Pressure reducing regulators are purely mechanical devices capable of failing closed, partially closed, or open. Most pilot-operated regulators have main valves with springs that push them closed which makes them more likely to fail in a closed or partially closed position. To ensure that a malfunctioning regulator would not shut down the gas feed, many stations utilize a duplicate regulator run on standby. The standby run could have an isolation valve keeping it from flowing while the primary run is functional, but more frequently it stays shut by staggering the pressure setpoints. By setting the standby run at a slightly lower pressure than the primary run, the standby run will stay closed but prepared to open if the downstream pressure decreases for any reason.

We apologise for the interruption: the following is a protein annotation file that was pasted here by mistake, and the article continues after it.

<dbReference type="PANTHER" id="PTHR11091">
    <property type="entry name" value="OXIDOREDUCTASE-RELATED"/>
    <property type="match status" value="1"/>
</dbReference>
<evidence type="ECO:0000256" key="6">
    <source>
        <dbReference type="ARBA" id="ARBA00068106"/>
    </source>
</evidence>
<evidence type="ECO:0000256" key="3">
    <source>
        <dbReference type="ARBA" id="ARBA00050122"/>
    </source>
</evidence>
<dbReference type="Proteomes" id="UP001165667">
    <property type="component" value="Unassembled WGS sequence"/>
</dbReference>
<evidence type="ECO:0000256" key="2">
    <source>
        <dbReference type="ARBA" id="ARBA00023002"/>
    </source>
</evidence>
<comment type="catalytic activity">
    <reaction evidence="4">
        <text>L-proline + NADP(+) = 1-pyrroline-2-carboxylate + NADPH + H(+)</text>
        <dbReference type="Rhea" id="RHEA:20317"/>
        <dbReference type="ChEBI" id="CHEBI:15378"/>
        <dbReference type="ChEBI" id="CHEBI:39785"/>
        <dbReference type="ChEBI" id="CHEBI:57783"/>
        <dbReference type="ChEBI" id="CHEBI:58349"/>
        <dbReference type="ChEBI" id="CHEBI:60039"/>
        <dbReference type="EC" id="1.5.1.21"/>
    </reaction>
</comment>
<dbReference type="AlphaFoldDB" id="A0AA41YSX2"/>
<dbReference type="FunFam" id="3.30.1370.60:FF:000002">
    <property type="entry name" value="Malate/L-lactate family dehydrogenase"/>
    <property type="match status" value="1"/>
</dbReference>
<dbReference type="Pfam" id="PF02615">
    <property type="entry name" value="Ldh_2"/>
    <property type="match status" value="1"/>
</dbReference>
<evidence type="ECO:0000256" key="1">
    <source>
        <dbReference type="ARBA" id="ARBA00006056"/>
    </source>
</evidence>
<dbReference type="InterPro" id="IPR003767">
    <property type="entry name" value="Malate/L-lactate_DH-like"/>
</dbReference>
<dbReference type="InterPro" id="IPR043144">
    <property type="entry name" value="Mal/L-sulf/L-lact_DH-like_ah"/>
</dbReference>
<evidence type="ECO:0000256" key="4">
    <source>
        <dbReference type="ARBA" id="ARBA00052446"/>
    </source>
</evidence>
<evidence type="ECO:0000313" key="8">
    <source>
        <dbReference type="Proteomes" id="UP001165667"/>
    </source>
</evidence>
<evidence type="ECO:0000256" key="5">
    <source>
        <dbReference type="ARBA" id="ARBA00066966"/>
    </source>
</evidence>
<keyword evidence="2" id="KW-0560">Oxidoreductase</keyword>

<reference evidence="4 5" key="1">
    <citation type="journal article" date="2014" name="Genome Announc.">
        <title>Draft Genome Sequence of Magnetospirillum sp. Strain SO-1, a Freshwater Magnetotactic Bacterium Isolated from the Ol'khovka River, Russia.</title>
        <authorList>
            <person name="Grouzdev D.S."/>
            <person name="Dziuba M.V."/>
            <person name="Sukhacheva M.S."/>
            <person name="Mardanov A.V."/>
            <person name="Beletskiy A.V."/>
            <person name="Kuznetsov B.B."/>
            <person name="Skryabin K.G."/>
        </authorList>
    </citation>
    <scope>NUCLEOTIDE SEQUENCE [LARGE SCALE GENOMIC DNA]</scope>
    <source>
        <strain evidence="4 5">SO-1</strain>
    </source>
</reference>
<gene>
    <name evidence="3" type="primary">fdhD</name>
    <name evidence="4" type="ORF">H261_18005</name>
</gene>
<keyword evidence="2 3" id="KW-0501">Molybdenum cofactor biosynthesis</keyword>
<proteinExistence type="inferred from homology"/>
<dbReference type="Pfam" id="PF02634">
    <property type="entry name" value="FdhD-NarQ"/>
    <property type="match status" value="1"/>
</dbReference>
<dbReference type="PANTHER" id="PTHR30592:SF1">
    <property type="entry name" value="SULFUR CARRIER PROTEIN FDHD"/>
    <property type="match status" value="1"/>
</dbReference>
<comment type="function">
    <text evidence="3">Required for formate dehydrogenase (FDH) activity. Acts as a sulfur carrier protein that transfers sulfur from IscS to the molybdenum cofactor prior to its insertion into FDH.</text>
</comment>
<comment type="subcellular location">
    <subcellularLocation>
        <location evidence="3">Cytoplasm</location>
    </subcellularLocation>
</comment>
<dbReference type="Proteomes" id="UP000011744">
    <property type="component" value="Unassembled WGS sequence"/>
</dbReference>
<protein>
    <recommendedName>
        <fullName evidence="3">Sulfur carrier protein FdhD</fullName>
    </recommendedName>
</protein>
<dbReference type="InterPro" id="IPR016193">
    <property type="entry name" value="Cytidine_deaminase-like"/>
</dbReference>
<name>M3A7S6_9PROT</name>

In the above example, the regulator on the primary run will reduce outlet pressure to its 440 psi setpoint. The regulator in the standby run will stay closed unless the downstream pressure decreases to 430 psi at which time it will open and begin throttling to maintain its 430 psi setpoint.
In addition to protection from underpressure events, another benefit of a duplicate run is that the station can continue service even while performing maintenance on the primary run.
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